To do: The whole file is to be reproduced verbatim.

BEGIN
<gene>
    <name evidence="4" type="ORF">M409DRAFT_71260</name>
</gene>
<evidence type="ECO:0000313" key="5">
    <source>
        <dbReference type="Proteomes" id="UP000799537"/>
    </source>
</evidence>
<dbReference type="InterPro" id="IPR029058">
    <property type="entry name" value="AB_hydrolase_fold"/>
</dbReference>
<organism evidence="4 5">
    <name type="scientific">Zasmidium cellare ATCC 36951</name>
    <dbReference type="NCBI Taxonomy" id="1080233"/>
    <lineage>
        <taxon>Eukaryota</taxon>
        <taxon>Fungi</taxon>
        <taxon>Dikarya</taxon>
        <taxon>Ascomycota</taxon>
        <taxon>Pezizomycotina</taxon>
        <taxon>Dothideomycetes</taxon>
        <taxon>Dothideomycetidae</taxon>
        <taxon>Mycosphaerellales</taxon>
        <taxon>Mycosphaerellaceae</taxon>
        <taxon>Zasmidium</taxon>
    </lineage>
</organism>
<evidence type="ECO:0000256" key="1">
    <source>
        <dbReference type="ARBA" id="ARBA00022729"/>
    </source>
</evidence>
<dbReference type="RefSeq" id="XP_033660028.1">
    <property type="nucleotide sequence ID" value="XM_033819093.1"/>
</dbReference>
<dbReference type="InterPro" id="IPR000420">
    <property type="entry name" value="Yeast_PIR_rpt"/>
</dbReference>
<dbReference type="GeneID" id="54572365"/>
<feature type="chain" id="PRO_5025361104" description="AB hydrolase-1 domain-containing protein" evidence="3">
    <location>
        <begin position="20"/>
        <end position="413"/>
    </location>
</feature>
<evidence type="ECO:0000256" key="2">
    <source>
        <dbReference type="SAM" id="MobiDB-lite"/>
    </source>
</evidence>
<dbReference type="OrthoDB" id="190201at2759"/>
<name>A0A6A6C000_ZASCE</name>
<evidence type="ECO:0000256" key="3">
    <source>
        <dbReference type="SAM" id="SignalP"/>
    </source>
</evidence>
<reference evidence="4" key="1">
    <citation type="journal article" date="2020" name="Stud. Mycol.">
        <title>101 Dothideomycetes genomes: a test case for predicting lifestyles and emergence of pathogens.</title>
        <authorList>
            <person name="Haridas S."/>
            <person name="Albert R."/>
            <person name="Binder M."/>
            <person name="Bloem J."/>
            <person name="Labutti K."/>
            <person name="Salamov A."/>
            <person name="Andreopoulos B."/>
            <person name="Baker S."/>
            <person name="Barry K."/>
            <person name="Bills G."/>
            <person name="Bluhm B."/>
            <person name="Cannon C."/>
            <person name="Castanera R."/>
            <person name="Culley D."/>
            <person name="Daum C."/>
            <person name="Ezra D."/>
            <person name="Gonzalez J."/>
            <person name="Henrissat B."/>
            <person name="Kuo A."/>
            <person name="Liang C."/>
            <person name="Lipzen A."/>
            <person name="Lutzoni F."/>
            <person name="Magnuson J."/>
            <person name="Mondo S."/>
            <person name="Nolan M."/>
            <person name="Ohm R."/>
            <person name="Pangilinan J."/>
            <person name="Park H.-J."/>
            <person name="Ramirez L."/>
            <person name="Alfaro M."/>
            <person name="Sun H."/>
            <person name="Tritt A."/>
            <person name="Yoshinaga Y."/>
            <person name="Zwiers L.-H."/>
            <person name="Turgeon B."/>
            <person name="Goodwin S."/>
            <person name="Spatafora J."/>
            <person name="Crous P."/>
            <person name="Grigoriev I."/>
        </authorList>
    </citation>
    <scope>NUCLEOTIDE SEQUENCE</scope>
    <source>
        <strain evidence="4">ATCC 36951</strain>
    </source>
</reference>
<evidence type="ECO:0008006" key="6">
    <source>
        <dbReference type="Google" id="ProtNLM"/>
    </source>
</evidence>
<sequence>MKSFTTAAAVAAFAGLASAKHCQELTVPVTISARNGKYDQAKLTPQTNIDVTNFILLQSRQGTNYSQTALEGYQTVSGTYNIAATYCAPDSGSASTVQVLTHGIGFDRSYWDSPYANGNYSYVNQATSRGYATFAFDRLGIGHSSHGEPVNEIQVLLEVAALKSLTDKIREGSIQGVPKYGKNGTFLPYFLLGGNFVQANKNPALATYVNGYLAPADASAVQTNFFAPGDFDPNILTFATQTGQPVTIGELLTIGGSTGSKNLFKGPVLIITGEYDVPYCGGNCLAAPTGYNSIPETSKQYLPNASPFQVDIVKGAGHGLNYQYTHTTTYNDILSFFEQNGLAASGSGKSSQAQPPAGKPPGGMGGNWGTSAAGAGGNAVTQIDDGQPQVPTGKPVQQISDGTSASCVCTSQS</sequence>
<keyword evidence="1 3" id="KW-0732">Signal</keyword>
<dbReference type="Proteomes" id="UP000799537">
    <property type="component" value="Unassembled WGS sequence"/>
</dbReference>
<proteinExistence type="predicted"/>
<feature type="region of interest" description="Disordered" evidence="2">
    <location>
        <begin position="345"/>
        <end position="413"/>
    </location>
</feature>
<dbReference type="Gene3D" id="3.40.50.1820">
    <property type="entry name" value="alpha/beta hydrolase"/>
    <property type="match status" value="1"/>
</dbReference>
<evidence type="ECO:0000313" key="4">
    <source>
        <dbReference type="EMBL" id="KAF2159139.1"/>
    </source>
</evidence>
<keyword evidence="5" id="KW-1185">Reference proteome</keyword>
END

<gene>
    <name evidence="4" type="ORF">M409DRAFT_71260</name>
</gene>
<evidence type="ECO:0000313" key="5">
    <source>
        <dbReference type="Proteomes" id="UP000799537"/>
    </source>
</evidence>
<dbReference type="InterPro" id="IPR029058">
    <property type="entry name" value="AB_hydrolase_fold"/>
</dbReference>
<organism evidence="4 5">
    <name type="scientific">Zasmidium cellare ATCC 36951</name>
    <dbReference type="NCBI Taxonomy" id="1080233"/>
    <lineage>
        <taxon>Eukaryota</taxon>
        <taxon>Fungi</taxon>
        <taxon>Dikarya</taxon>
        <taxon>Ascomycota</taxon>
        <taxon>Pezizomycotina</taxon>
        <taxon>Dothideomycetes</taxon>
        <taxon>Dothideomycetidae</taxon>
        <taxon>Mycosphaerellales</taxon>
        <taxon>Mycosphaerellaceae</taxon>
        <taxon>Zasmidium</taxon>
    </lineage>
</organism>
<evidence type="ECO:0000256" key="1">
    <source>
        <dbReference type="ARBA" id="ARBA00022729"/>
    </source>
</evidence>
<dbReference type="RefSeq" id="XP_033660028.1">
    <property type="nucleotide sequence ID" value="XM_033819093.1"/>
</dbReference>
<dbReference type="InterPro" id="IPR000420">
    <property type="entry name" value="Yeast_PIR_rpt"/>
</dbReference>
<dbReference type="GeneID" id="54572365"/>
<feature type="chain" id="PRO_5025361104" description="AB hydrolase-1 domain-containing protein" evidence="3">
    <location>
        <begin position="20"/>
        <end position="413"/>
    </location>
</feature>
<evidence type="ECO:0000256" key="2">
    <source>
        <dbReference type="SAM" id="MobiDB-lite"/>
    </source>
</evidence>
<dbReference type="OrthoDB" id="190201at2759"/>
<name>A0A6A6C000_ZASCE</name>
<evidence type="ECO:0000256" key="3">
    <source>
        <dbReference type="SAM" id="SignalP"/>
    </source>
</evidence>
<reference evidence="4" key="1">
    <citation type="journal article" date="2020" name="Stud. Mycol.">
        <title>101 Dothideomycetes genomes: a test case for predicting lifestyles and emergence of pathogens.</title>
        <authorList>
            <person name="Haridas S."/>
            <person name="Albert R."/>
            <person name="Binder M."/>
            <person name="Bloem J."/>
            <person name="Labutti K."/>
            <person name="Salamov A."/>
            <person name="Andreopoulos B."/>
            <person name="Baker S."/>
            <person name="Barry K."/>
            <person name="Bills G."/>
            <person name="Bluhm B."/>
            <person name="Cannon C."/>
            <person name="Castanera R."/>
            <person name="Culley D."/>
            <person name="Daum C."/>
            <person name="Ezra D."/>
            <person name="Gonzalez J."/>
            <person name="Henrissat B."/>
            <person name="Kuo A."/>
            <person name="Liang C."/>
            <person name="Lipzen A."/>
            <person name="Lutzoni F."/>
            <person name="Magnuson J."/>
            <person name="Mondo S."/>
            <person name="Nolan M."/>
            <person name="Ohm R."/>
            <person name="Pangilinan J."/>
            <person name="Park H.-J."/>
            <person name="Ramirez L."/>
            <person name="Alfaro M."/>
            <person name="Sun H."/>
            <person name="Tritt A."/>
            <person name="Yoshinaga Y."/>
            <person name="Zwiers L.-H."/>
            <person name="Turgeon B."/>
            <person name="Goodwin S."/>
            <person name="Spatafora J."/>
            <person name="Crous P."/>
            <person name="Grigoriev I."/>
        </authorList>
    </citation>
    <scope>NUCLEOTIDE SEQUENCE</scope>
    <source>
        <strain evidence="4">ATCC 36951</strain>
    </source>
</reference>
<evidence type="ECO:0008006" key="6">
    <source>
        <dbReference type="Google" id="ProtNLM"/>
    </source>
</evidence>
<sequence>MKSFTTAAAVAAFAGLASAKHCQELTVPVTISARNGKYDQAKLTPQTNIDVTNFILLQSRQGTNYSQTALEGYQTVSGTYNIAATYCAPDSGSASTVQVLTHGIGFDRSYWDSPYANGNYSYVNQATSRGYATFAFDRLGIGHSSHGEPVNEIQVLLEVAALKSLTDKIREGSIQGVPKYGKNGTFLPYFLLGGNFVQANKNPALATYVNGYLAPADASAVQTNFFAPGDFDPNILTFATQTGQPVTIGELLTIGGSTGSKNLFKGPVLIITGEYDVPYCGGNCLAAPTGYNSIPETSKQYLPNASPFQVDIVKGAGHGLNYQYTHTTTYNDILSFFEQNGLAASGSGKSSQAQPPAGKPPGGMGGNWGTSAAGAGGNAVTQIDDGQPQVPTGKPVQQISDGTSASCVCTSQS</sequence>
<keyword evidence="1 3" id="KW-0732">Signal</keyword>
<dbReference type="Proteomes" id="UP000799537">
    <property type="component" value="Unassembled WGS sequence"/>
</dbReference>
<proteinExistence type="predicted"/>
<feature type="region of interest" description="Disordered" evidence="2">
    <location>
        <begin position="345"/>
        <end position="413"/>
    </location>
</feature>
<dbReference type="Gene3D" id="3.40.50.1820">
    <property type="entry name" value="alpha/beta hydrolase"/>
    <property type="match status" value="1"/>
</dbReference>
<evidence type="ECO:0000313" key="4">
    <source>
        <dbReference type="EMBL" id="KAF2159139.1"/>
    </source>
</evidence>
<keyword evidence="5" id="KW-1185">Reference proteome</keyword>